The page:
Law For Food: The law affects what you eat. What you buy to eat affects the law.


On the Congressional power to regulate vending machines.
4 December 2007, 1:07 am
Filed under: Economics of Eating, Ethics of Eating, Farm Bill, Food Policy, Subsidies

Andrew Sullivan asks, “Since when did the federal Congress have the right to micro-manage what school-kids get from snack machines?”

Since at least 1933.

I know he was probably being rhetorical, but I’m guessing that the
Cato-at-Liberty article to which he links is actually being disingenuous when they point out that nowhere does the Constitution say “Congress shall have the power … to hector schools about the contents of their vending machines.” In fact there is such a power.

Since the legislation to limit the contents of vending machines is attached to the 2007 Farm Bill, I’m guessing that this proposal is somehow tied to the spending power, which SCOTUS has found to be pretty near infinite. In United States v. Butler (1933) the Court adopts the Hamiltonian position that congressional spending power is a free-standing power among the powers enumerated in Article 1 § 8 of the U.S. Constitution. That is to say, Congress may tax and spend for any purpose that it believes serves the general welfare. If the proposal makes certain federal spending contingent upon the states’ compliance with a rule about, e.g., what goes into their school’s vending machines, it’s lawful under Butler, and is in a vein of thinking that goes right back to the founders themselves.1

Ordinarily I wouldn’t write a letter like this to address what I suspect is a rhetorical question, but this one kind of got under my skin: Mr. Sullivan often writes hopefully of the transformative nature of the Paul and Obama campaigns, and I am disappointed to see him occasionally fall into the same tired narratives of government intrusion and nanny-statism. I don’t think this narrative applies: there’s no time-honored tradition or civil right to sell candy to kids in school vending machines. The practice is itself an innovation of the past few decades, and it is not unconservative (as Sullivan defines the term, if I understand him correctly) to discover that innovations require modification.

Moreover, the proposal takes place in the context of a vibrant debate about the nature and extent of U.S. farm subsidies. For instance, it is not controversial to note that subsidies distort market behavior. It is hardly controversial to point out that the farm subsidy shifts the costs of raw inputs such as corn syrup and high-fructose corn syrup from the consumer onto the taxpayer. The net effect is that Americans are able to purchase more calories for their retail dollar, particularly in the form of processed foods containing lots of fat and high-fructose corn syrup: in essence, U.S. taxpayers are paying to create the conditions for our own health and obesity crisis.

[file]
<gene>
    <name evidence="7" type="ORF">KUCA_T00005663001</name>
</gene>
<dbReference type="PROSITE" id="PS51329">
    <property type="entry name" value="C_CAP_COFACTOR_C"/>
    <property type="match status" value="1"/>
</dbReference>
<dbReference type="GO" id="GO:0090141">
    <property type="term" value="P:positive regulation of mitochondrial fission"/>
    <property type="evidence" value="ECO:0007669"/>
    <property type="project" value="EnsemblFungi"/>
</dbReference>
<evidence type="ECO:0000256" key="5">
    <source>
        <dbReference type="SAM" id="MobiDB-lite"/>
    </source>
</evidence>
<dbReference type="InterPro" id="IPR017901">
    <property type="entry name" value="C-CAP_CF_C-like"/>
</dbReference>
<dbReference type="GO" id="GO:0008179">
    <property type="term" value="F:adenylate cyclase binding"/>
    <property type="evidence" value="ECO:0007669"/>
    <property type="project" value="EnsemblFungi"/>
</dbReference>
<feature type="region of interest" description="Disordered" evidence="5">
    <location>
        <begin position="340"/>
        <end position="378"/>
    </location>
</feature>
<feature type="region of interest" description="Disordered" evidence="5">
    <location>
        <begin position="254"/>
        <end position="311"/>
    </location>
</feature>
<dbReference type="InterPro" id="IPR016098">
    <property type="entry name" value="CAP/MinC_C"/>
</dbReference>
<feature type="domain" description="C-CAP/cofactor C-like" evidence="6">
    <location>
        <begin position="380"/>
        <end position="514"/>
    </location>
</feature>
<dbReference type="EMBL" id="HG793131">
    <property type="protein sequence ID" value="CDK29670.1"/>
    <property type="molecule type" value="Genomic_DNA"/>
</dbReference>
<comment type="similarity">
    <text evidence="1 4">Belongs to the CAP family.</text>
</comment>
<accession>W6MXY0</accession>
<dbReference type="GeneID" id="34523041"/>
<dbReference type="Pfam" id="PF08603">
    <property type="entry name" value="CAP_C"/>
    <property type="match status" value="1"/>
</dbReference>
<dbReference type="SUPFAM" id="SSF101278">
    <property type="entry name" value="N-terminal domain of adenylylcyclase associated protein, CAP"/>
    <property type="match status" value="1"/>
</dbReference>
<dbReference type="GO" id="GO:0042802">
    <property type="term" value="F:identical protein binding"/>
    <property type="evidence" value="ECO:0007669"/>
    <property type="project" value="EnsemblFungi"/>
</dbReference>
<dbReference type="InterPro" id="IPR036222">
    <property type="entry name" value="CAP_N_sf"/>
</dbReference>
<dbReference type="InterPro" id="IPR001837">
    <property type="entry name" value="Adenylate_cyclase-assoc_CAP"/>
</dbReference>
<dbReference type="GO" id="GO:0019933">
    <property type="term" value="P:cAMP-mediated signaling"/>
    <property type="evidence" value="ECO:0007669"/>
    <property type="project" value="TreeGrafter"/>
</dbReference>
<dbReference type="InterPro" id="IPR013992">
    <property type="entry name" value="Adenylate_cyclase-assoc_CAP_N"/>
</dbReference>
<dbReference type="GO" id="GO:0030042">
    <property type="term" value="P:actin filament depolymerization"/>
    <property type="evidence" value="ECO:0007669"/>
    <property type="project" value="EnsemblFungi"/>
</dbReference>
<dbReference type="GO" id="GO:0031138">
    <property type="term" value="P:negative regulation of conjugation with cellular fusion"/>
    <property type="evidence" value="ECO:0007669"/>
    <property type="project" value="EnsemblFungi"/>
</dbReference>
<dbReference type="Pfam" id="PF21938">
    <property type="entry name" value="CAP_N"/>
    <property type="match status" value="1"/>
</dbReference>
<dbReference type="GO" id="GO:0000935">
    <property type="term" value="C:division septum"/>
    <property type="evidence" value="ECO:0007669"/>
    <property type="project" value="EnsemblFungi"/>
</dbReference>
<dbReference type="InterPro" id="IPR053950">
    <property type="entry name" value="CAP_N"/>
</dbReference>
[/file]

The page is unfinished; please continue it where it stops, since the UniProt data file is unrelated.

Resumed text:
Seen in this light, the proposal is an attempt to correct a situation Congress has created. I might agree with Mr. Sullivan that Congress shouldn’t do this, but I am more inclined to say that Congress shouldn’t have to do this.

Update: A reader points out that no discussion of the Congressional spending power is complete without at least the mention of South Dakota v. Dole, which lays out four requirements which limit the spending power as a conditional tool to compel state action, albeit in a largely theoretical manner. The four requirements are: the condition must 1) promote the general welfare, 2) be unambiguous, 3) relate to a federal interest in national projects and programs, and 4) not fall afoul of other constitutional provisions (e.g., it is theoretically possible to condition spending in such a way as to violate, say, the equal protection clause: such a conditioning would be unconstitutional.)

If this had been a legal argument, I would certainly have been expected to address Dole, however it doesn’t seem to me that this spending proposal fails any of the Dole requirements. Moreover, my understanding from ConLaw is that the spending power is more or less unrestricted save in theory, and that as a result conditional spending is almost never challenged.

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3 Comments so far
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I’m a bit confused about the term “conservative.” You say that getting rid of school vending machines is not unconservative; I think that it is distinctly and affirmatively conservative.

Seems to me that conservatives prefer to keep things the way they are–things should be protected from change. Normally, this aligns with the libertarian perspective, because our society has long held free market beliefs and so the things being protected by conservatives are the things that have been established under libertarian views. This contrasts with liberals, who afford tradition little precedential value and generally equate change with improvement.